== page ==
A Jefferson City task force continued its efforts of trying to put into action ideas intended to resolve issues surrounding homelessness.
The Jefferson City Homeless Task Force held its second town hall meeting of the summer Thursday evening, and about 40 people discussed some of the challenges.
They discussed some of the news and possible solutions identified in the organization’s last town hall, held in June. A listener said the possibility of offering portable toilets and showers was admirable, but they would require maintenance, monitoring and supervision.
Amy Rogers, of First Presbyterian Church, said she had researched areas in Jefferson City where — if portable toilets and showers were made available — they might easily be monitored for safety.
“Some cities have built it into their downtown areas,” Rogers said. “These are, of course, much larger cities than ours.”
Volunteers are trying to identify funding for the possibility of the services, she said.
Joshua Dunne, another task force member who works with the Lincoln University Cooperative Extension and in outreach with Building Community Bridges, helped run the Thursday discussion. He said subcommittees will determine what might be feasible within the city.
Dunne added many actions require preceding actions, and the group is in the early stages of finding revenue streams, donors or other ways to fund services.
The group then broke into three subgroups and discussed available services, potential sites and possible funding streams.
Planning for the series of meetings began in May after several disturbances occurred at Missouri River Regional Library. The library acts as a cooling center during the day during hot weather and as a warming center in the winter.
It also provides services for the city’s homeless population — such as use of charging stations, water bottle-filling stations and computers, and assistance filling out forms.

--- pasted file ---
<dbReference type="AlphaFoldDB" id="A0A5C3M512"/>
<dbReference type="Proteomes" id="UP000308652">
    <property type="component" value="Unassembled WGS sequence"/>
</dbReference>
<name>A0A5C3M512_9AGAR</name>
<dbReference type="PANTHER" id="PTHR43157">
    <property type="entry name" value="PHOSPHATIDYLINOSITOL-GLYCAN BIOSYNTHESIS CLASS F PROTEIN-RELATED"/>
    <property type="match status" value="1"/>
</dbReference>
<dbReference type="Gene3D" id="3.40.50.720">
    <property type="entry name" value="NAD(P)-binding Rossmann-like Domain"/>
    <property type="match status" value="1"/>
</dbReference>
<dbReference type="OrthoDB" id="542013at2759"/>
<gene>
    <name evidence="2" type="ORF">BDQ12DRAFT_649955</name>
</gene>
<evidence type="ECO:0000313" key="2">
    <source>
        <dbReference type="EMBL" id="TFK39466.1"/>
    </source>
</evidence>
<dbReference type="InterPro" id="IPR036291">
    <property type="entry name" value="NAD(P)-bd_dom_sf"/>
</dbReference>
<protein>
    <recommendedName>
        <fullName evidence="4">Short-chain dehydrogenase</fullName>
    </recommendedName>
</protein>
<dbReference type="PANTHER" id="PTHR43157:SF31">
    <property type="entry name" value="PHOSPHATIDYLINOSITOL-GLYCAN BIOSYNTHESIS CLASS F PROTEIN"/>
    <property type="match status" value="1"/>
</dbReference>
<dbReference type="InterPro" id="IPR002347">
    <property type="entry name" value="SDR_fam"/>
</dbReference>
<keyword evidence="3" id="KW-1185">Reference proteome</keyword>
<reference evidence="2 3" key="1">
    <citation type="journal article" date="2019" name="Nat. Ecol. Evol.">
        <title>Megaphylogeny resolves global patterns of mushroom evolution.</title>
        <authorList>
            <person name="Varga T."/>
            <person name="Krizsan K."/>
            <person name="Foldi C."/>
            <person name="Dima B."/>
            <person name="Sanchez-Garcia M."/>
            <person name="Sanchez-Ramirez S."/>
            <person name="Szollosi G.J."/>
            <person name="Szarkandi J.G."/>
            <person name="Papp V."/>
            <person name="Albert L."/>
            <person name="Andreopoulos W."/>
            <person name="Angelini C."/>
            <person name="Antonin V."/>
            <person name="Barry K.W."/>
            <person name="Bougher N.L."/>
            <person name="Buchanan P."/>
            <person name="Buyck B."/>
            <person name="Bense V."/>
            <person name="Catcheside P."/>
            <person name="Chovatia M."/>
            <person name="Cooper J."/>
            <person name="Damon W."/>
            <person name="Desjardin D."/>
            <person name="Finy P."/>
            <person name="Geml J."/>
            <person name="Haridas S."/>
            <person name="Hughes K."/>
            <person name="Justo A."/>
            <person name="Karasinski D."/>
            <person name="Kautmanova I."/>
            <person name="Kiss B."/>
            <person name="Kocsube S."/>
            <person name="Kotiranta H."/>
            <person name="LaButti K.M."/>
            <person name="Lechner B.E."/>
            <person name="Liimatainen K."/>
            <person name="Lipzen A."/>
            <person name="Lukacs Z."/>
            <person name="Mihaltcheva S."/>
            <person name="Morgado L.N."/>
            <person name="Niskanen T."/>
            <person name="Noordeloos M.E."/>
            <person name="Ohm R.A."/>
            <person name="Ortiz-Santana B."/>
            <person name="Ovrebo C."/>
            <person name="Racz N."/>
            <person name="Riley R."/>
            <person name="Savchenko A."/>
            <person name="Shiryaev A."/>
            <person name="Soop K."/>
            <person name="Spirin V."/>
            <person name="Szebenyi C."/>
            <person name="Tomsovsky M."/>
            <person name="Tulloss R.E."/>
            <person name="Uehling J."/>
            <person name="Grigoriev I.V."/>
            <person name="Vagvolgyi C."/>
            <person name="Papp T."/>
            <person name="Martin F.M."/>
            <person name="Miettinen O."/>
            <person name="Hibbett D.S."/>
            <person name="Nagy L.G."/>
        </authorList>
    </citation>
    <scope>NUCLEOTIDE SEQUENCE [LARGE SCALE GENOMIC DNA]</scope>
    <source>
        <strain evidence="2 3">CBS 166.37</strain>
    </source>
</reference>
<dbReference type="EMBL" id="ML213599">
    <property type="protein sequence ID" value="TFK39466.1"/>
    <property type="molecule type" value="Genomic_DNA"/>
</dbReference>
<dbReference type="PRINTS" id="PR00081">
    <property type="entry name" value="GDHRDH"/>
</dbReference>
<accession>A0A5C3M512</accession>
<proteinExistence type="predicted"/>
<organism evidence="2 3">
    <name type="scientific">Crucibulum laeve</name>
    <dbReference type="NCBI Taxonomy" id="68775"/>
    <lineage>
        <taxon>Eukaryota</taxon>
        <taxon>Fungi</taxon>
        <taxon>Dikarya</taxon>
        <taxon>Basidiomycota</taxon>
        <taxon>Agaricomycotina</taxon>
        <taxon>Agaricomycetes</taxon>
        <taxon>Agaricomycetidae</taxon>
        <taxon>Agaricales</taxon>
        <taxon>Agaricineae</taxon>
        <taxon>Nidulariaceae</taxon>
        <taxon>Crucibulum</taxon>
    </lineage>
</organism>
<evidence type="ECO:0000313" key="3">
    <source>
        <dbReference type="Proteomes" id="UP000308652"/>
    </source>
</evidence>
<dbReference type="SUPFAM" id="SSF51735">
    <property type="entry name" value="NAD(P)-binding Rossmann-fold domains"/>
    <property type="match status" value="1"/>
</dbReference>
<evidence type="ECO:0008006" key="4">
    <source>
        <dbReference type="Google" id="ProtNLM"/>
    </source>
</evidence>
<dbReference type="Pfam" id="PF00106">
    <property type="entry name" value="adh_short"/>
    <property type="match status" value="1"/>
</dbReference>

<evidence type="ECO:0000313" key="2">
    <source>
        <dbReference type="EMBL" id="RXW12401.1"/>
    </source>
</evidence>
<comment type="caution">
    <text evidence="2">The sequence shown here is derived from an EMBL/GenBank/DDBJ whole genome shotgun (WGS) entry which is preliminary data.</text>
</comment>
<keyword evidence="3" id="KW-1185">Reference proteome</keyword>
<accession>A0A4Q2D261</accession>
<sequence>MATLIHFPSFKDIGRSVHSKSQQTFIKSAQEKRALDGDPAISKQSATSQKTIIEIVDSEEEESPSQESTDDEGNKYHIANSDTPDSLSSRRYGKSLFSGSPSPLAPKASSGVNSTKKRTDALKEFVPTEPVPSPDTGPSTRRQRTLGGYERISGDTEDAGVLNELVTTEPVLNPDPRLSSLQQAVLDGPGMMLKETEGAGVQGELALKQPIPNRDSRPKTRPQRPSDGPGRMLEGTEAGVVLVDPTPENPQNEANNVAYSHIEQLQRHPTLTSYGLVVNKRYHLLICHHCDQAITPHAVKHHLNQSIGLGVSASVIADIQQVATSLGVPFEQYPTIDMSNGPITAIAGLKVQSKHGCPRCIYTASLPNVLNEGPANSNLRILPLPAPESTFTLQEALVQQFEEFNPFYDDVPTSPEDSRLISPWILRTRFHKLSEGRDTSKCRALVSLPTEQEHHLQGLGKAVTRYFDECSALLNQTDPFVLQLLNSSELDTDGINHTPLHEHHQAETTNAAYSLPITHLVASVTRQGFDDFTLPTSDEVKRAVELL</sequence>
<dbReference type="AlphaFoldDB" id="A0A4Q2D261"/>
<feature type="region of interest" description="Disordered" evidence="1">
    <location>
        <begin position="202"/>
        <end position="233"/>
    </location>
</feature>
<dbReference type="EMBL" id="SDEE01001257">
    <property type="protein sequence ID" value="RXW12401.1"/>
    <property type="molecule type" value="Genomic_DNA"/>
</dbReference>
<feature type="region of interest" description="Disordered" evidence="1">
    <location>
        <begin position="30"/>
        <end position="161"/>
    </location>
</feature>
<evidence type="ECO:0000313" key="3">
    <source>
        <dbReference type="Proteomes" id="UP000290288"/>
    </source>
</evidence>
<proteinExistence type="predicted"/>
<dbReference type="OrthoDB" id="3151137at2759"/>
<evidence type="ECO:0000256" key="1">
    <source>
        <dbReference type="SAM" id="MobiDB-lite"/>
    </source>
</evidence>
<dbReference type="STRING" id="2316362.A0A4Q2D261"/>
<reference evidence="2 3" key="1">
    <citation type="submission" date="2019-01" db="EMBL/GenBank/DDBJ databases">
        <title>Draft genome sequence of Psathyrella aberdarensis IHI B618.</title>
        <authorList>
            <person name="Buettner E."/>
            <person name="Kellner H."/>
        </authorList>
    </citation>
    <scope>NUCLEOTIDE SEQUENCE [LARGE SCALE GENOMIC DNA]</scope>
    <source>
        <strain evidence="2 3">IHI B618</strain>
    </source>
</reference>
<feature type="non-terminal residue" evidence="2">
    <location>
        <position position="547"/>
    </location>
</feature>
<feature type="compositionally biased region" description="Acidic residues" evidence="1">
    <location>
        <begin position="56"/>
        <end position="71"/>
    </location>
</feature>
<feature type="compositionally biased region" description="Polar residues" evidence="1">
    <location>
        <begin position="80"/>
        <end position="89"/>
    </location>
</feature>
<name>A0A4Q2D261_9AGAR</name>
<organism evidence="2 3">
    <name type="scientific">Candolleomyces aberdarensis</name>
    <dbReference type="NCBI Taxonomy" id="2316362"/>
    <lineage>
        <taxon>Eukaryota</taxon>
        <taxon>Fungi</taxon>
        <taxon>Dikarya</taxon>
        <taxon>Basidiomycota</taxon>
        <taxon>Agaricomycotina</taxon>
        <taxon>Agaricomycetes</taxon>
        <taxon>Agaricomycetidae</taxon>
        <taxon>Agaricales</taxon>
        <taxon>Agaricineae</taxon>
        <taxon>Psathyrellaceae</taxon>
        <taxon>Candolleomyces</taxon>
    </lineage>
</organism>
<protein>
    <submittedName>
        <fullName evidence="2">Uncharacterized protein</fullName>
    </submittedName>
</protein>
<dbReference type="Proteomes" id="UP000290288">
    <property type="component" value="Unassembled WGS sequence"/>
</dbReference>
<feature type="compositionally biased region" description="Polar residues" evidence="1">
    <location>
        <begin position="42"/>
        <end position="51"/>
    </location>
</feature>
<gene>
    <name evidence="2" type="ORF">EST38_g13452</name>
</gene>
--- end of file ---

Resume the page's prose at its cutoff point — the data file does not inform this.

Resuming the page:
During the task force’s first meeting, held in mid-June, about 75 participants identified resources available in the community that might help ease burdens on homeless community members and organizations that serve them. The task force tried to identify which resources each organization provides. For example, while the Salvation Army Center of Hope provides more than 30 temporary beds for homeless individuals and families, the U.S. Department of Housing and Urban Development won’t allow the faith-based nonprofit to let homeless folks who are not housed there to enter and use shower facilities.
“We got a lot of good ideas tonight,” said Dunne, who led a discussion on locations. “We have a very good blueprint of where we need to go.”
The location break-out session identified a number of possible locations for a possible no-barrier day shelter. No-barrier shelters have to be located such that they’re not near places that prevent clients who are on offender registries from using them.
The organization will begin reaching out to Realtors and possibly property owners to see what can be done about acquiring a site.
Rogers led the break-out discussion about funding.
She said participants discussed possible activities such as a Kickstarter campaign. If such a campaign received just one dollar from each person in Jefferson City, she pointed out, it would raise $45,000.
Funding discussion participants considered how it might get local businesses involved in supporting the effort.
“We’re talking mostly money at this point,” Rogers said. “And then, some of that money would eventually be used for items within the day shelter.”
Any size of donations or grants would be useful, she said.
Anna Holt hosted the subcommittee discussion on resources.
“The big thing that came out of the resources committee was the updated resources guide,” Holt said. “And expand on Caring Connections (which connects homeless people with resources they may need).”
The main issue her break-out session landed on was the idea of providing portable showers and toilets.
“Those are basic human needs that people have,” she said, “being able to use the bathroom and keep clean.”
Anna Holt (left) leads a discussion about resources – both available and needed – for the Jefferson City homeless population during a town hall meeting Thursday, Aug. 4. More than 40 people attended the meeting.
Anna Holt (left) leads a discussion about resources – both available and needed – for the Jefferson City homeless population during a town hall meeting Thursday, Aug. 4.